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Legendary Bassist, Keter Betts

Keter Betts Keter Betts Ronnie James, 1999
Keter Betts is not only a great bass player; he is a pretty fine philosopher. Of course, when you have six decades of influential jazz performances under your belt, you learn a thing or two along the way. "There are six billion people in the world and ironically there are no two fingerprints alike," said Keter. "You are one in 6 billion," he continued. "Take what you are, and who you are, and make a difference in the world."

Keter has lived by that philosophy and is a firm believer that your individual uniqueness has a lot to say about being a jazz musician. "In the music field you hear a lot of musicians trying to sound like Parker or some other famous musician," he said. "Why did Parker sound like he did? Because he was one in 6 billion," Keter continued. "Of course you have your idols, but if you’re trying to play just like them, so-in-so gets the credit."

Keter’s own personal credits are impressive, having played with some of the most notable jazz musicians of his time, including a 24-year stretch with Ella Fitzgerald. Now in his mid-seventies, Keter’s schedule is still a busy one, performing, lecturing, conducting workshops, and benefiting others with the value of his experience.

Popular jazz vocalist, Allan Harris, says, "Keter Betts, what a guy! After spending a whole week with Keter in Hilton Head where we ate together, hung out together and played at night together, I have to say that it was truly a learning experience not only about music, but also about life itself. He is so full of wisdom and insight. For example, he told me how to deal with someone who asks you how his or her performance was. If it wasn't great, one of the things you can say is ‘Yeah, you were really up there.’ That is what Dinah Washington used to say. Keter is one of the most generous spirits in the jazz world. When I was at the East Coast Jazz Festival, I had no band. I was going on in a few minutes. The great Keter Betts went out and got his bass and brought it back to accompany me me, a new, unknown singer! He doesn't let ego get in the way of playing. He loves to play and when he's on stage with me, its always one of the most relaxing performances I can ever give."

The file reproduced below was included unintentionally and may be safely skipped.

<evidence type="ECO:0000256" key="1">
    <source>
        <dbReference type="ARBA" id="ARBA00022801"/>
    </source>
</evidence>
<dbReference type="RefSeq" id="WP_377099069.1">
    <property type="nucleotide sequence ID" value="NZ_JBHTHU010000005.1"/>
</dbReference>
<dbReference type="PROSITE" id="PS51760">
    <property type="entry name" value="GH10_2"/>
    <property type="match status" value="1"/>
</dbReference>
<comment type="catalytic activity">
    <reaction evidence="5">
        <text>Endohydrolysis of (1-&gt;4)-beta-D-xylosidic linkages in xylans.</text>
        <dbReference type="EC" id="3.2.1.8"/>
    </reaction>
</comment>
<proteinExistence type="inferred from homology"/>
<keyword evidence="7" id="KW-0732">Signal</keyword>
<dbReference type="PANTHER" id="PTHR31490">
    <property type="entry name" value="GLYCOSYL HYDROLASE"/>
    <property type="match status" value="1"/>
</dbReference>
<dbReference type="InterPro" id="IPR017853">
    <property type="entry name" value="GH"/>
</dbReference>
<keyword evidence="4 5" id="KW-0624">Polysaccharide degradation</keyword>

Keter’s life-long dedication to jazz began when he was in 5th grade. "We lived 27 miles north of New York City by the Connecticut line in the town of Port Chester" said Keter. "The town was 80% Italian. One day my mother sent me to the store to get some bread and something happened that took me four hours to come home," he recalled. "There was this parade coming down the street and I ended up following it all over town. It was something about the music," he said. "Somebody called my mother and told her I was following a parade. My mother almost killed me when I got home. I got a whippin’," laughed Keter. "After that, I told my mother I wanted to play drums. So the next month, I got a little snare drum and that was the start of it."

"I got a little set and played dances and weddings, wherever I could play. I took the train to New York City to take drum lessons, but in 1946, I switched to bass," said Keter. "We lived on the 4th floor and had no elevator. I got tired of hauling all those Krupa drums up and down those stairs. That was a lot of work. The bass only weighs 40 pounds, so I switched," Keter said.

Keter went to Washington D.C. in 1947, a year after graduating high school, and in no time at all, hooked up with Carmen Leggio. "Carmen was from White Plains, New York and he had been down here when he was stationed in the service. A lady who owned a club called "7th and T" liked Carmen so she asked if he could come back down with us. We were all underage except the sax and piano player, so we had to get permission from our folks to leave home and play," he said. "Our drummer was ‘June Bug’ Lindsey. Carmen got us a piano player and we played an initial eight weeks there and then another thirteen weeks at 7th & T," said Keter.